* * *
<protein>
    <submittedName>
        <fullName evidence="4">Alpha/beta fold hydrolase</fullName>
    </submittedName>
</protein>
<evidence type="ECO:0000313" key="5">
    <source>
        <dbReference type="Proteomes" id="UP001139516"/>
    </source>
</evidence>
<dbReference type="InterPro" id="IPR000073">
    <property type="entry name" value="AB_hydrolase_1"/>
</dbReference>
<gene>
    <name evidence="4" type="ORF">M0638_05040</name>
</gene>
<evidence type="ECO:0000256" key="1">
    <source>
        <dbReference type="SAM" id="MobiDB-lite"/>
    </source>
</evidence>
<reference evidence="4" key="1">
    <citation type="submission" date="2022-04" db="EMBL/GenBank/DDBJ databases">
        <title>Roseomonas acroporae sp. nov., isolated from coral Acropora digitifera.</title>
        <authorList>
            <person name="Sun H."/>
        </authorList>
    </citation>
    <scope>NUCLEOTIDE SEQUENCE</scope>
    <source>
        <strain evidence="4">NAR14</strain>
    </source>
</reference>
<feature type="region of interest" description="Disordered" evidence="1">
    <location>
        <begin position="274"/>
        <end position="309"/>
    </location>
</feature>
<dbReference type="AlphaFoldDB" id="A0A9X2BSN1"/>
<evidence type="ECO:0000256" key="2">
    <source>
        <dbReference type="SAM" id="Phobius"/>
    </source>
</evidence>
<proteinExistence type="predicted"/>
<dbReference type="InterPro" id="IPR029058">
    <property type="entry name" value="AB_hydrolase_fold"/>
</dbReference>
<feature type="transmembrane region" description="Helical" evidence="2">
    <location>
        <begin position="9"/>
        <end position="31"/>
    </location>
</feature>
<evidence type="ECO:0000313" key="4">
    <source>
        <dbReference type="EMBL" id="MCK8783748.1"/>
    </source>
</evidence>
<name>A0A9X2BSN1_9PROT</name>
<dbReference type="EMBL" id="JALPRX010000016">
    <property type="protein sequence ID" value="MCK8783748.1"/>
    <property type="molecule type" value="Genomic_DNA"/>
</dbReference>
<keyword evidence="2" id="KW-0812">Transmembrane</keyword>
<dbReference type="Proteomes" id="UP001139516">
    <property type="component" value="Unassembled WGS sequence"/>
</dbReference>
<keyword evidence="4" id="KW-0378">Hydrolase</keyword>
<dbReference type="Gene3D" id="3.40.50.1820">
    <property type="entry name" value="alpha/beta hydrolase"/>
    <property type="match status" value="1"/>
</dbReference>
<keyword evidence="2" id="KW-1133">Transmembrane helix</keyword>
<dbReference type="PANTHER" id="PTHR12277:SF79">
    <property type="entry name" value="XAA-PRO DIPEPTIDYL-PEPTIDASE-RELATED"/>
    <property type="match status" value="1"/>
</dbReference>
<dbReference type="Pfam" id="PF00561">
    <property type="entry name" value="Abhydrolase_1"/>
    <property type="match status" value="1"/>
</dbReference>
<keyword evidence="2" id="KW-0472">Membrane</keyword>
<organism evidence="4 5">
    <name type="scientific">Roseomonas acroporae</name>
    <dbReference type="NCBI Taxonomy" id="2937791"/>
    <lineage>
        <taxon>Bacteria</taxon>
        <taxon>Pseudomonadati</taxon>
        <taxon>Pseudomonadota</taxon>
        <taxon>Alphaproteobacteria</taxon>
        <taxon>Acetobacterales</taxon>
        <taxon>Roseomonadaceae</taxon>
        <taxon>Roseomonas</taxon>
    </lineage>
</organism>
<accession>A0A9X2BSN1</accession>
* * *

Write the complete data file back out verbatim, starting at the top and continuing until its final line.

<protein>
    <submittedName>
        <fullName evidence="4">Alpha/beta fold hydrolase</fullName>
    </submittedName>
</protein>
<evidence type="ECO:0000313" key="5">
    <source>
        <dbReference type="Proteomes" id="UP001139516"/>
    </source>
</evidence>
<dbReference type="InterPro" id="IPR000073">
    <property type="entry name" value="AB_hydrolase_1"/>
</dbReference>
<gene>
    <name evidence="4" type="ORF">M0638_05040</name>
</gene>
<evidence type="ECO:0000256" key="1">
    <source>
        <dbReference type="SAM" id="MobiDB-lite"/>
    </source>
</evidence>
<reference evidence="4" key="1">
    <citation type="submission" date="2022-04" db="EMBL/GenBank/DDBJ databases">
        <title>Roseomonas acroporae sp. nov., isolated from coral Acropora digitifera.</title>
        <authorList>
            <person name="Sun H."/>
        </authorList>
    </citation>
    <scope>NUCLEOTIDE SEQUENCE</scope>
    <source>
        <strain evidence="4">NAR14</strain>
    </source>
</reference>
<feature type="region of interest" description="Disordered" evidence="1">
    <location>
        <begin position="274"/>
        <end position="309"/>
    </location>
</feature>
<dbReference type="AlphaFoldDB" id="A0A9X2BSN1"/>
<evidence type="ECO:0000256" key="2">
    <source>
        <dbReference type="SAM" id="Phobius"/>
    </source>
</evidence>
<proteinExistence type="predicted"/>
<dbReference type="InterPro" id="IPR029058">
    <property type="entry name" value="AB_hydrolase_fold"/>
</dbReference>
<feature type="transmembrane region" description="Helical" evidence="2">
    <location>
        <begin position="9"/>
        <end position="31"/>
    </location>
</feature>
<evidence type="ECO:0000313" key="4">
    <source>
        <dbReference type="EMBL" id="MCK8783748.1"/>
    </source>
</evidence>
<name>A0A9X2BSN1_9PROT</name>
<dbReference type="EMBL" id="JALPRX010000016">
    <property type="protein sequence ID" value="MCK8783748.1"/>
    <property type="molecule type" value="Genomic_DNA"/>
</dbReference>
<keyword evidence="2" id="KW-0812">Transmembrane</keyword>
<dbReference type="Proteomes" id="UP001139516">
    <property type="component" value="Unassembled WGS sequence"/>
</dbReference>
<keyword evidence="4" id="KW-0378">Hydrolase</keyword>
<dbReference type="Gene3D" id="3.40.50.1820">
    <property type="entry name" value="alpha/beta hydrolase"/>
    <property type="match status" value="1"/>
</dbReference>
<keyword evidence="2" id="KW-1133">Transmembrane helix</keyword>
<dbReference type="PANTHER" id="PTHR12277:SF79">
    <property type="entry name" value="XAA-PRO DIPEPTIDYL-PEPTIDASE-RELATED"/>
    <property type="match status" value="1"/>
</dbReference>
<dbReference type="Pfam" id="PF00561">
    <property type="entry name" value="Abhydrolase_1"/>
    <property type="match status" value="1"/>
</dbReference>
<keyword evidence="2" id="KW-0472">Membrane</keyword>
<organism evidence="4 5">
    <name type="scientific">Roseomonas acroporae</name>
    <dbReference type="NCBI Taxonomy" id="2937791"/>
    <lineage>
        <taxon>Bacteria</taxon>
        <taxon>Pseudomonadati</taxon>
        <taxon>Pseudomonadota</taxon>
        <taxon>Alphaproteobacteria</taxon>
        <taxon>Acetobacterales</taxon>
        <taxon>Roseomonadaceae</taxon>
        <taxon>Roseomonas</taxon>
    </lineage>
</organism>
<accession>A0A9X2BSN1</accession>